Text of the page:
While many government agencies in San Mateo County are grappling with immediate budget deficits as a result of the coronavirus pandemic, the San Mateo County Harbor District is largely avoiding any shortfalls that will negatively impact its budget in the upcoming fiscal year.
Unlike the city of Half Moon Bay, for example, the Harbor District does not rely on sales or hotel taxes for its primary source of revenue. Instead, it relies on property taxes, which account for 65 percent of total revenues.
Director of Administrative Services Julie van Hoff said she’s anticipating property tax receipts to remain stable next year. Prior to the pandemic, the district projected an increase in revenue streams. Now the outlook appears to mimic last year.
“We had hoped to increase revenues by a quarter of a million (dollars), but we are not going to receive that this next year,” she said.
Still, the district is estimating overall revenues will exceed expenditures by about $726,000. That money will be used toward capital improvement projects at both Pillar Point Harbor and Oyster Point Marina, officials say.
The other significant piece of the revenue pie comes from berth and slip fees, which account for about 27 percent. Van Hoff said, while both Pillar Point and Oyster Point are at full capacity, the district expects unpaid fees to triple from last year.
“But other than that, we think we will be OK,” she said.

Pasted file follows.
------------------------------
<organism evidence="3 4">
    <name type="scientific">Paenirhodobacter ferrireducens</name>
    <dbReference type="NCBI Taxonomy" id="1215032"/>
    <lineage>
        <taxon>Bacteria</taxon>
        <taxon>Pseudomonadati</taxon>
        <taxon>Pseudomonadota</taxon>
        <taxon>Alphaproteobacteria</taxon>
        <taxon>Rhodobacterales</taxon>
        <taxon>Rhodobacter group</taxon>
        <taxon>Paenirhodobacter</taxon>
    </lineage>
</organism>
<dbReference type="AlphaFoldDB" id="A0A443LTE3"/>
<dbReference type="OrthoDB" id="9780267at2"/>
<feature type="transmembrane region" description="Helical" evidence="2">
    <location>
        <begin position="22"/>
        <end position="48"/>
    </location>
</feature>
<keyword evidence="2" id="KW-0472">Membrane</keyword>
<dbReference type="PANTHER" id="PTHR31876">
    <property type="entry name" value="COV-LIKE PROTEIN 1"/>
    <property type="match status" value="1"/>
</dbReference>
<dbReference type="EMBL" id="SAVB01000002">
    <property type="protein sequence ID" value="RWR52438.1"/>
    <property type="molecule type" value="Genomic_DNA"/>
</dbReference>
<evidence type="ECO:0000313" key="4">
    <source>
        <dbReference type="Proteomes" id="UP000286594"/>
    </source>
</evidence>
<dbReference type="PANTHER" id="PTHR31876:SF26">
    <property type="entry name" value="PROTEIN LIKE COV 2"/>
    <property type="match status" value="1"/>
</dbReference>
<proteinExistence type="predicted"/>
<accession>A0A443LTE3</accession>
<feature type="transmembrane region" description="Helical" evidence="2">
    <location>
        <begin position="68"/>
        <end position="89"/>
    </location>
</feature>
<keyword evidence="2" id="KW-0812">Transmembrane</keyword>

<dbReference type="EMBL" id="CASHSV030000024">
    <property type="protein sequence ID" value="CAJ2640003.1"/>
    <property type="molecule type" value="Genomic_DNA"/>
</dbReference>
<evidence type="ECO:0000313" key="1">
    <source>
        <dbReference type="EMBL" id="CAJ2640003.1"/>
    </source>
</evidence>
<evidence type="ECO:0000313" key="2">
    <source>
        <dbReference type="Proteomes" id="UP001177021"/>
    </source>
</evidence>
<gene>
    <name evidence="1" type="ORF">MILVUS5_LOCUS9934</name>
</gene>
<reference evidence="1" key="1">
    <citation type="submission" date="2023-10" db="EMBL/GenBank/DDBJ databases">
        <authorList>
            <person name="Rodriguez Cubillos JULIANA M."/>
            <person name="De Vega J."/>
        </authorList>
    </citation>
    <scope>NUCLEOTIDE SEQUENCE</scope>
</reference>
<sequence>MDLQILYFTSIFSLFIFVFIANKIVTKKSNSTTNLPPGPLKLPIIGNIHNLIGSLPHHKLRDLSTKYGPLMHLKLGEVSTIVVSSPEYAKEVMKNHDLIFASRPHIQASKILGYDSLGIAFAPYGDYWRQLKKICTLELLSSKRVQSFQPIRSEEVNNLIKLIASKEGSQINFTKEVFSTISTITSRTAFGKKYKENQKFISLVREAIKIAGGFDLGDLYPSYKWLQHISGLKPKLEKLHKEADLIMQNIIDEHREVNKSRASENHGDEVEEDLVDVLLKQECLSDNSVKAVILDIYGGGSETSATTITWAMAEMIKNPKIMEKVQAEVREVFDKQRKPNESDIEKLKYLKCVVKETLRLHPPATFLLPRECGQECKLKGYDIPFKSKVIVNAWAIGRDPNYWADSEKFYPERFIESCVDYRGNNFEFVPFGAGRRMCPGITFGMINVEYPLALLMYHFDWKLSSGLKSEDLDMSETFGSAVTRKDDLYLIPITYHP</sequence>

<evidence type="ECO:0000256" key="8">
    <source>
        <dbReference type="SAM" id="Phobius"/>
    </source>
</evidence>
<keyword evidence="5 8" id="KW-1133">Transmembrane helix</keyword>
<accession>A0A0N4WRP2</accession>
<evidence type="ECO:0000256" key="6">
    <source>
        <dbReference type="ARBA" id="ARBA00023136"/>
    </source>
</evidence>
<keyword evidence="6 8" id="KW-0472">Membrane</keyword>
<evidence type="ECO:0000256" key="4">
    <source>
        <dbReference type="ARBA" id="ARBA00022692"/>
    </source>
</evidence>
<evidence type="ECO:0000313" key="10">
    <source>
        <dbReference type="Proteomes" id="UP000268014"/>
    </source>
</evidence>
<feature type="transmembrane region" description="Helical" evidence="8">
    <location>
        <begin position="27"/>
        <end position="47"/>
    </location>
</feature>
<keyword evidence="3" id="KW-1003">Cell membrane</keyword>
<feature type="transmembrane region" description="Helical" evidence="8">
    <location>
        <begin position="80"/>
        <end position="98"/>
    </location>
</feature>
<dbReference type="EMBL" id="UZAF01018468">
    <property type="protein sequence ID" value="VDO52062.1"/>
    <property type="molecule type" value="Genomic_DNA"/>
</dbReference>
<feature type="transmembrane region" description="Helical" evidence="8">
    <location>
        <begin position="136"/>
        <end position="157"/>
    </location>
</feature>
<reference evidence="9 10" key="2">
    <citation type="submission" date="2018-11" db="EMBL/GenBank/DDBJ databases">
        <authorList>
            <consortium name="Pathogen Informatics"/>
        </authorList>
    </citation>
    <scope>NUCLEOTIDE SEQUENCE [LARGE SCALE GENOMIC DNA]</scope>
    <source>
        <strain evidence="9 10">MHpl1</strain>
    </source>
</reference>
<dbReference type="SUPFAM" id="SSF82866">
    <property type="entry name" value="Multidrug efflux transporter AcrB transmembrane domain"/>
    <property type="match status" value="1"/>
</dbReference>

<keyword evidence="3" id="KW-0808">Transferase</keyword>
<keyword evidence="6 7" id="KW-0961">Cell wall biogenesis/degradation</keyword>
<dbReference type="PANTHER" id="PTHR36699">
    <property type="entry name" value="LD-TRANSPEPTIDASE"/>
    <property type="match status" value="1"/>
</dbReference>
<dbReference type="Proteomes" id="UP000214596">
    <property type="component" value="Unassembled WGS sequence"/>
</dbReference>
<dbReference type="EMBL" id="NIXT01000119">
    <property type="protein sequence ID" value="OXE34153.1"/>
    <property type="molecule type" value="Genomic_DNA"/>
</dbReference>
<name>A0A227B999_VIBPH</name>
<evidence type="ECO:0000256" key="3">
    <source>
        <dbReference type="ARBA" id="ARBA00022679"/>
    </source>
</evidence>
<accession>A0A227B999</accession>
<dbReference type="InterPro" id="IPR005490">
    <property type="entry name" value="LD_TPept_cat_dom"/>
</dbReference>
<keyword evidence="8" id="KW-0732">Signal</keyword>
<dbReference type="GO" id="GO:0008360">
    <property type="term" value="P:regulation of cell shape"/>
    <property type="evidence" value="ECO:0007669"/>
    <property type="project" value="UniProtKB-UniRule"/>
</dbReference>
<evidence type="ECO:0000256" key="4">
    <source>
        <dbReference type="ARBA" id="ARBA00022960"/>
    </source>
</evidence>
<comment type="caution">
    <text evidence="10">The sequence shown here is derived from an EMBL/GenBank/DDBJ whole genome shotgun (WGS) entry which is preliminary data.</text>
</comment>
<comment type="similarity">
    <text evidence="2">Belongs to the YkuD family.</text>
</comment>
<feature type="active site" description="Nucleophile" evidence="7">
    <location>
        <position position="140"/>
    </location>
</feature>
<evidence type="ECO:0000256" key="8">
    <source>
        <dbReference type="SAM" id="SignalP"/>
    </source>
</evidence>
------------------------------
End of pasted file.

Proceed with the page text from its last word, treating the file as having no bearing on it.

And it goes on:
Salaries and beneifts comprise the district’s largest expenditure. As other agencies furlough or lay off staff amid cutbacks, the Harbor District is nearly fully staffed after hiring a new general manager, a harbormaster, an accountant and filling several other vacant positions last year. The budget projection for next year shows a 14.2 percent increase in salaries and wages. There are no staff layoffs planned, but van Hoff said that could be a possibility down the road if revenue sources change significantly.
There will be some impacts due to COVID-19. Harbor General Manager Jim Pruett said the district lost revenue from charter boats operating with fewer people. Restaurants and storefronts have also been closed.
“The district gets a percentage of sales from restaurants and storefronts, and those sales are down significantly,” he said.
The district will also have to delay some of its capital projects as less money has been allocated for improvements. After a public workshop, the district identified several projects — some of which are legally required— to prioritize as part of the next fiscal year budget. Of the estimated $44.1 million needed to complete all capital improvement projects, the district has $15.5 million available.
Projects outlined in the 2020-21 budget as top priorities include creating accessible bathrooms at Ketch Joanne, installing bathrooms at the RV park near Surfer’s Beach, repairing docks at Oyster Point, and environmental projects at Surfer’s Beach.
Pruett said the district continues to look at other funding opportunities to supplement some of the funding to see these projects to completion.
“I do not want to say we are OK this year because we had to make some decisions to put some projects on hold,” Pruett said. “The district is making strategic choices to delay certain projects until funding is available. I’d say the overall budget crunch is having a negative effect.”